Marseille takes new lead in drag race
Marseille is the latest French city attempting to raise awareness of the polluting effects of dropped cigarette butts that litter its streets.
The association RecyClop is an association that was created with three main aims: raising awareness for changing smokers’ behaviour; collecting cigarette butts; and sending them for recycling.
Their approach has various targets: local authorities, companies, schools, bars and festivals – namely, all places with a high concentration of smokers.
Meanwhile, at the end of May, a complete smoking ban was introduced on the city’s beaches at Borély, de la Pointe Rouge and Bonneveine.
“The main objectives are health, preservation of the environment, cleanliness... a measure of common sense so that everyone can enjoy a moment without being bothered by their neighbour. And this is coming from a smoker,” said Yves Moraine, mayor of the 6th and 8th arrondissements of Marseille. The ban also extends to shicha pipe smokers.
New fuel to reduce cruise ship emissions
Also in Marseille, which suffers heavily from the polluting effects of cruise ships that dock there, the Costa Group has unveiled its first cruise ship powered by liquefied natural gas.
The largest cruise ships currently pollute as much as a million cars due to the fine particles they emit during fuel combustions – emissions that the Costa group promises will be reduced by more than 90% by switching fuel types.
The AIDA Nova liner is 337 metres long, 42 metres wide and has 2,626 cabins.
Marseille is the leading cruise port in France with nearly two million passengers expected in 2019.
Festival for the environment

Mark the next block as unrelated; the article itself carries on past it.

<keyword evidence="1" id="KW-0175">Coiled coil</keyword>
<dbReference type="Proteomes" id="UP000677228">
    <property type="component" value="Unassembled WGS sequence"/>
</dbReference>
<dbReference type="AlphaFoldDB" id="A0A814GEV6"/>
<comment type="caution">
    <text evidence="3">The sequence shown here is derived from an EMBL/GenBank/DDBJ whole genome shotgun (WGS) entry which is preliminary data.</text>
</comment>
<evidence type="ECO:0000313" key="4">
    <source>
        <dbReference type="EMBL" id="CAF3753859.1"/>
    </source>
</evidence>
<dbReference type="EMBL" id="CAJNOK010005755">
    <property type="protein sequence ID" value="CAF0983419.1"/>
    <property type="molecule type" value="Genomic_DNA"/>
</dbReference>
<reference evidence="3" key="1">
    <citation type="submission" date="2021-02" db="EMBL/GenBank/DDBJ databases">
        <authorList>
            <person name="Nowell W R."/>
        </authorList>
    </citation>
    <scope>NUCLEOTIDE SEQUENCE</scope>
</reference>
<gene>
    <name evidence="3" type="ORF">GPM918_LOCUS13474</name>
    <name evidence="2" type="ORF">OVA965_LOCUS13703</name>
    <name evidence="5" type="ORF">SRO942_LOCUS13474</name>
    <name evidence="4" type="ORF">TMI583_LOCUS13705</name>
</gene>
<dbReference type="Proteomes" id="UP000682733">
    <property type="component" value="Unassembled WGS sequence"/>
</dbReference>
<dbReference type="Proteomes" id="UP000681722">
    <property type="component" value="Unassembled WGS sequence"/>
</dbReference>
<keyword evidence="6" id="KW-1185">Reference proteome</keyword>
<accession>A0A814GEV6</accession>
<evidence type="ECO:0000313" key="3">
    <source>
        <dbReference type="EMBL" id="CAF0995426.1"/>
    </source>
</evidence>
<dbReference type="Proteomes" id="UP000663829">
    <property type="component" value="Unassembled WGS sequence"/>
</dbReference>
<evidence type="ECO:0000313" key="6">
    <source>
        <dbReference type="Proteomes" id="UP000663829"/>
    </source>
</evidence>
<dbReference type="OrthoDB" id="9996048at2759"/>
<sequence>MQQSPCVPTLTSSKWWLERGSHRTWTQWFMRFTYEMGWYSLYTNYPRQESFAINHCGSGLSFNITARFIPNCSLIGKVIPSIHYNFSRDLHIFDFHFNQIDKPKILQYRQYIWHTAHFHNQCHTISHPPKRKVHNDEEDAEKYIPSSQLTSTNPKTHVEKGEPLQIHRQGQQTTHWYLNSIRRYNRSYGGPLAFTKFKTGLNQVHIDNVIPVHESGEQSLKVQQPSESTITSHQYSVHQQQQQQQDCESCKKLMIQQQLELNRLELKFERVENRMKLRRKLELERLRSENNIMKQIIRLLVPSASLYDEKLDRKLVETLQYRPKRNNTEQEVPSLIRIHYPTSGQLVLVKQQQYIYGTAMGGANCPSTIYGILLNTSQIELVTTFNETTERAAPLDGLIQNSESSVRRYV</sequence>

A new ecology-themed festival at which guests will participate in debates and conferences on current ecological, social and democratic challenges will take place in Gentioux-Pigerolles, Creuse, from August 30 to September 1.
Organised by the La Bascule collective, L’An Zéro (Year Zero) will be composed of several “villages”, with different themes: gastronomy, relaxation and innovations centred on ecology, plus concerts throughout the weekend.
Organisers say they have a headline act ‘that has sold out a Zenith’ and anything between 5,000 and 50,000 people are expected to attend.
Tickets for the festival, which cost €8 per day or €20 for the weekend, are available at http://an-zero.org/billetterie.
Winter cleanup of discontent
Once the final snow melted in The Hautes-Alpes ski resort of Montgenèvre at the end of April, the village’s annual spring clean-up revealed an astonishing two tonnes of waste left on the ground by tourists.
Armed with rubbish bags and tongs, 60 local volunteers amassed cigarette butts, empty cans and other kinds of waste.
In the Alps, an association oversees several cleaning operations in ski resorts. These missions are called Mountain Days, and they are open to all.
To become a volunteer for Mountain Riders and help in future, you just have to register on their website, www.mountain-riders.org/m-impliquer/25